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Guessing the Direction of the US Market - John Robertson Email Newsletter Business Opportunity - Helen Bairstow The Current Climate, a Threat or an Opportunity -- Part 2The Easiest way to do a Client Newsletter. SMSF Professionals Association's annual conference
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The Current Climate, a Threat or an Opportunity -- Part 2

Click here to buy - A How To Book of SMSF's by Tony Negline

Lester Wills

Last time I discussed the notion of maintaining advertising and/or marketing budgets during a downturn such as we are witnessing today. I explained that there is excellent empirical evidence to indicate that this is a very sound business strategy that invariably pays dividends once the economy recovers. I also gave the example of Hyundai in the US and how it has taken a lead by modifying its advertising to reflect the times and the concerns of potential customers.

As the authors of the Wharton article note, companies that do maintain their advertising during a downturn or even increase their promotional activities, it is not enough to merely emphasise price. Such an approach may work for a discount shop that already has a strategy based on price. In the US Wal-Mart is a large retail outlet (like a very large cheaper Aussie Kmart) that has always used price as a core ingredient of their marketing strategy. But even they have adapted their basic approach and now use the slogan "Save Money. Live Better".

For companies that do not normally focus on price as a core strategy, the key is to craft messages that reflect the times and describe how their product or service benefits the consumer. As the chief executive of a major advertising firm notes, companies should not dwell on the downturn as that is likely to scare consumers away from their product (not exactly a great marketing approach). However, as she says, some products, such as financial services, require a more straight forward approach. Needless to say it would not be an intelligent approach to merely use the same marketing strategy today that was in place a before the downturn. However, many consumers have probably had enough of negative news and are likely to be receptive to a message that is a little more upbeat. As the advertising CEO points out "If you can put a positive spin on how you can genuinely help without invoking doom and gloom, I think that's going to be more compelling."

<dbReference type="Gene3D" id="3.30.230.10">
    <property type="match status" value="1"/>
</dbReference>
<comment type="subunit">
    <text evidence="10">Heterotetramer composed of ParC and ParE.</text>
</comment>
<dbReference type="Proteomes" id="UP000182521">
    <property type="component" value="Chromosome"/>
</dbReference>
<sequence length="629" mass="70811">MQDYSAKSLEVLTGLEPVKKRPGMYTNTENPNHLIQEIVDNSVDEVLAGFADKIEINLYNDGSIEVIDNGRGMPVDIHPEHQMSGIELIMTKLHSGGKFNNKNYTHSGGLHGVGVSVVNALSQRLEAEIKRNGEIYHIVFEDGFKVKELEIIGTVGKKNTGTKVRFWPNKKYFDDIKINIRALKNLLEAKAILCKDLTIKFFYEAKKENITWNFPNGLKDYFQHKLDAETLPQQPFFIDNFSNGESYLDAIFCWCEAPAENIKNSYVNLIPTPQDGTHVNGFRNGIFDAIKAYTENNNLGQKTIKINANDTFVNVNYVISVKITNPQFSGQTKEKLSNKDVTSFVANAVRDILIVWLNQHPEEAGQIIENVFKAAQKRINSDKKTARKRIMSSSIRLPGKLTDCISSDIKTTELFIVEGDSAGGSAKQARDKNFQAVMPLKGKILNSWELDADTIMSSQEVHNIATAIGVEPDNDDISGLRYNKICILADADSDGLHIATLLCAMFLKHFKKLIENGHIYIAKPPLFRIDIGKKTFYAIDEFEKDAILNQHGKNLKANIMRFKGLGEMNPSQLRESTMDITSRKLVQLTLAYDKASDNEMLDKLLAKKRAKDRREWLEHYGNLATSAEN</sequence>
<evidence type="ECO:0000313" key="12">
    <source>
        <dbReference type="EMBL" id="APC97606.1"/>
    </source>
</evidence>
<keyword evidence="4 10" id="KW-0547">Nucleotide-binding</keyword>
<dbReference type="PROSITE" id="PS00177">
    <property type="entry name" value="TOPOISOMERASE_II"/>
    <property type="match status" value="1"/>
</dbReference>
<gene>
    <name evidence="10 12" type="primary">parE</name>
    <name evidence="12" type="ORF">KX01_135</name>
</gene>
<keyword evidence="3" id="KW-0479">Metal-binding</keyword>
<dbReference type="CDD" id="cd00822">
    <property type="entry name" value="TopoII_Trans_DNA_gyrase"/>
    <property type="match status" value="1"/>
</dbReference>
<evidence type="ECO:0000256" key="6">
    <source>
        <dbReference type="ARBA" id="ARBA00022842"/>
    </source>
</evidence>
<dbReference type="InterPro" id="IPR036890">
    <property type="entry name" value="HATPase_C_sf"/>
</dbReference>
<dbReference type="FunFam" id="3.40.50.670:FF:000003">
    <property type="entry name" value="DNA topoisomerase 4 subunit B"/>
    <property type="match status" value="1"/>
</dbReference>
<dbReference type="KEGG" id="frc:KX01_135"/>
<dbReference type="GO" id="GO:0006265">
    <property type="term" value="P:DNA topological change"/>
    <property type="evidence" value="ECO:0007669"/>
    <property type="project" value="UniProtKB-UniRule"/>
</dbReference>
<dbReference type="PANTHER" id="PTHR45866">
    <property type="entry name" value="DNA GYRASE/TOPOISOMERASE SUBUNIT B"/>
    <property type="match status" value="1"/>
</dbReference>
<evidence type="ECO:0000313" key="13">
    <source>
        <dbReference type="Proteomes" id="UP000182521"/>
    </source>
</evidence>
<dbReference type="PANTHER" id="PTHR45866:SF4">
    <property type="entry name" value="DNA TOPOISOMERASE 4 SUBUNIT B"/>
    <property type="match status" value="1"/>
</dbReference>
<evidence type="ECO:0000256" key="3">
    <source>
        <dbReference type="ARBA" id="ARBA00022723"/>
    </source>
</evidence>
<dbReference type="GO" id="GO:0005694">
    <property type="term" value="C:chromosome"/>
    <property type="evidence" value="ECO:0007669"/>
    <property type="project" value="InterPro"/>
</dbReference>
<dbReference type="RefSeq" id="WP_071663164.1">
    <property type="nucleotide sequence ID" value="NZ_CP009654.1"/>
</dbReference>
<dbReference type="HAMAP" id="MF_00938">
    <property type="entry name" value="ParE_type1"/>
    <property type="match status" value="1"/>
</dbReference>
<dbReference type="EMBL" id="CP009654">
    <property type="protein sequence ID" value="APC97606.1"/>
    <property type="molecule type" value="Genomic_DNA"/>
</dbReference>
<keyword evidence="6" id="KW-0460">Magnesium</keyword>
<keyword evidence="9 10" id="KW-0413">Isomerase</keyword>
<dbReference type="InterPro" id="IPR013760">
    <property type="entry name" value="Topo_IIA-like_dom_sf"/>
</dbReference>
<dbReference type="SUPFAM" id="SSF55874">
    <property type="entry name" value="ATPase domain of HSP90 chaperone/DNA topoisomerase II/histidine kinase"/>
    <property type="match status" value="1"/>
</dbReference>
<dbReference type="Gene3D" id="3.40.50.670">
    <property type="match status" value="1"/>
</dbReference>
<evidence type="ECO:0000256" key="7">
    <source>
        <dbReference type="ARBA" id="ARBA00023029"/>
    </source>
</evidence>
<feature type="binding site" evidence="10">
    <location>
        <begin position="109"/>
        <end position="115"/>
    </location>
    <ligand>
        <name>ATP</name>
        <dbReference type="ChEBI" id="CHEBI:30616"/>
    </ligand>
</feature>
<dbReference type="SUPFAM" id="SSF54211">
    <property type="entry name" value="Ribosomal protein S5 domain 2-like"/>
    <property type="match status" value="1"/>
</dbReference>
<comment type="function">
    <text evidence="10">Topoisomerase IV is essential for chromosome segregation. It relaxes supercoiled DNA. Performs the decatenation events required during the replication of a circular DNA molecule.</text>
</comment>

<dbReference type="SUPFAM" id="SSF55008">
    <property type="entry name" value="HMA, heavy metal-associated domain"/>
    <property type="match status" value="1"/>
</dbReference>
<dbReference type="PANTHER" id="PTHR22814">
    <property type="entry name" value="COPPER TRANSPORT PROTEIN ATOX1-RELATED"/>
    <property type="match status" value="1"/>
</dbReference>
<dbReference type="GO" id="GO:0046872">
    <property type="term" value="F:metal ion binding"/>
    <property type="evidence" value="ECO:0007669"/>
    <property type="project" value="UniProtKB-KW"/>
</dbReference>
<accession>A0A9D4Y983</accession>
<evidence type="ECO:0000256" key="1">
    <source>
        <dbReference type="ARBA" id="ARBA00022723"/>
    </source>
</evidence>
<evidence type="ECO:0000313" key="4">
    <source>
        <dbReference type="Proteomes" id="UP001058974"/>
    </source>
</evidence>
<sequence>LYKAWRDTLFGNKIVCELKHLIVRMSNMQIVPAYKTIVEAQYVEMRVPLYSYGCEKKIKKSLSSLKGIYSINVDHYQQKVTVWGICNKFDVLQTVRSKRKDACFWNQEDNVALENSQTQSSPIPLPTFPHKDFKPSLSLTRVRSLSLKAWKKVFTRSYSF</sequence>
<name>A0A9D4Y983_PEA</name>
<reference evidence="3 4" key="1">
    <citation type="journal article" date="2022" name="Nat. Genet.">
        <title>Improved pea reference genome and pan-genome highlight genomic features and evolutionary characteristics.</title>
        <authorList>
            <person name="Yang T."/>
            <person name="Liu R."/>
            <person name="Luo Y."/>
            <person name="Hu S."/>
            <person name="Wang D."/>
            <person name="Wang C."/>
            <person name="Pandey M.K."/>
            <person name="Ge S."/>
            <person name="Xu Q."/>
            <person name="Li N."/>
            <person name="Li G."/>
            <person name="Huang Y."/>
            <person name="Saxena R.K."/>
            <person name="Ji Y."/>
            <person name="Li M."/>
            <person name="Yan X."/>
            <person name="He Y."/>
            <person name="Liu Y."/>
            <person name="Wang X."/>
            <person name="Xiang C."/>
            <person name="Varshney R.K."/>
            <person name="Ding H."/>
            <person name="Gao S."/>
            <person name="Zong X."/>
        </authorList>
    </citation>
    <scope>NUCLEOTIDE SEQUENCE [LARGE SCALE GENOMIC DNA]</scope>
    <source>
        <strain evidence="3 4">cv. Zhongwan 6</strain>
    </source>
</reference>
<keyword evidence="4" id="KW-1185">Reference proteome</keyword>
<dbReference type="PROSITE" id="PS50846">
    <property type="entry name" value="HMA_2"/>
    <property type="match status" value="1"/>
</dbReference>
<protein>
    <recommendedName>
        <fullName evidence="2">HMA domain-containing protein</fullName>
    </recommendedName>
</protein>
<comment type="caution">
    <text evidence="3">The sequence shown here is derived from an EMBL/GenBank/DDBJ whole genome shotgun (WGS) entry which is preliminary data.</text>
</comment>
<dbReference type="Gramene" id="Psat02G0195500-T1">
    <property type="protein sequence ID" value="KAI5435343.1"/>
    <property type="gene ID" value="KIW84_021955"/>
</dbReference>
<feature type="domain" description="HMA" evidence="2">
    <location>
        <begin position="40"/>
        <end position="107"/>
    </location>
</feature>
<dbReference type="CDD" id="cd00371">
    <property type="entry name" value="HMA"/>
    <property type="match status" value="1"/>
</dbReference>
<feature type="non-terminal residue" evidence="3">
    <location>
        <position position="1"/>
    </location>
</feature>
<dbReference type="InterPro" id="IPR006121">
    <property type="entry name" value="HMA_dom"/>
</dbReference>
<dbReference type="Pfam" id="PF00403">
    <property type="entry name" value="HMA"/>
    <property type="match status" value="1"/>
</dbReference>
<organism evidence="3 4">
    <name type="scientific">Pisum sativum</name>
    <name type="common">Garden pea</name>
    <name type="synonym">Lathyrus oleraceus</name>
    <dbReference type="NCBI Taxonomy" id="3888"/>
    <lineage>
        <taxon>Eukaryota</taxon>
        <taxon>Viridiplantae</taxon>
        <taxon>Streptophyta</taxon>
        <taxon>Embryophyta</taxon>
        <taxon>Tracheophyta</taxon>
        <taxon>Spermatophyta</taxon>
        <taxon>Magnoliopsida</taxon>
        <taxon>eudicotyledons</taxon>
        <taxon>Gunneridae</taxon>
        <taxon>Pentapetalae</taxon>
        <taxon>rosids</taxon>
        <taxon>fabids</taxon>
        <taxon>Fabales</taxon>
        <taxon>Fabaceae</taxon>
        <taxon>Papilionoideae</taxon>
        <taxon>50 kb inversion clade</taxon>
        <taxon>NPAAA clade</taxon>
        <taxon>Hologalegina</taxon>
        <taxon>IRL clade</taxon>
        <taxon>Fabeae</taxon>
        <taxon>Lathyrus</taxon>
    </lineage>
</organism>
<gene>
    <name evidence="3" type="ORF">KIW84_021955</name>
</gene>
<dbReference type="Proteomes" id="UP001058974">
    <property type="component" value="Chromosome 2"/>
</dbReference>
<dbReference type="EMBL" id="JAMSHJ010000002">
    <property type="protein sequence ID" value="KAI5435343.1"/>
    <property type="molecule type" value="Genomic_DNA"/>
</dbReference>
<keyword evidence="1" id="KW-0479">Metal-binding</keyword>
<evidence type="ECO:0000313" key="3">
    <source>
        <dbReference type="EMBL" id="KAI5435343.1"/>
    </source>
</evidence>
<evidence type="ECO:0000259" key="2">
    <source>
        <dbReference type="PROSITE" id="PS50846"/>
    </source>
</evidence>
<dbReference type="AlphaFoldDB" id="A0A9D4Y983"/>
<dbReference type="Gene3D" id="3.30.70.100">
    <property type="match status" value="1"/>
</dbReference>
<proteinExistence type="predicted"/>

One of the marketing professors from Wharton comments that when advertising it is important to be extremely careful about the terminology you use. The downturn has affected people in many ways but particularly financially and as I have stated on many occasions, anything to do with money stirs up all sorts of emotions. As Williams (the marketing professor) points out "Along with this economic downturn comes a lot of emotional response, such as anxiety. It is characterized by a sense that you lack control that you don't know what's coming and you are at the whim of circumstance. To the extent that advertisers feel their clients or consumers are experiencing anxiety, ads should try to empower consumers and help them think of ways to be in control in a world where they feel out of control."

Another area to emphasise, especially in an economic downturn, is where you are providing value. A marketing campaign that merely justifies the price being charged may satisfy the needs of the company but does little (or nothing) to satisfy the needs of the customer. It is a typical company looking out approach rather than the customer looking in perspective (more about that in a forthcoming series article). The real key is to think about what is important to the potential customer. Value for money will be a high priority, particular when times are tough.

Increased negative advertising/marketing is usually symptomatic in a downturn. I must admit I have seen plenty of evidence of that lately. As one of the Wharton folk comments, marketing campaigns tend to become more aggressive at such times and often companies can respond to each other in a deadly cycle. The problem is that this can backfire badly. By focusing on your competitor and by definition illustrating their faults/shortcomings, you are highlighting negative aspects of the product/service. They will probably respond by highlighting your weaknesses. The resultant image portrayed to the customer is unlikely to be wholesome and they are likely to recall both the good and bad aspects of the campaigns. As the Wharton guru notes, even in a downturn, if you want to create loyal customers, you don't want to be overly competitive. You want to highlight what you do best and be sensitive to the needs of your customers rather than bashing the competition.

Another idea is to change the mix of media used in marketing your business. Change how much you allocate to traditional media and digital or what ever else you use. It does not require huge amounts of money to draw attention to what you do in such times. For example, banners, street signs or direct mailing might merit some attention. Remember when the good times roll again, it is easy to pay a premium for more expensive established media.

In sum, don't stop marketing, just get clever about it and use the current economic climate as an opportunity to make yourself stand out from the crowd.

For those that want to read the original article it is called "When the Going Gets Tough, the Tough Don't Skimp on Their Ad Budgets" and can be found at

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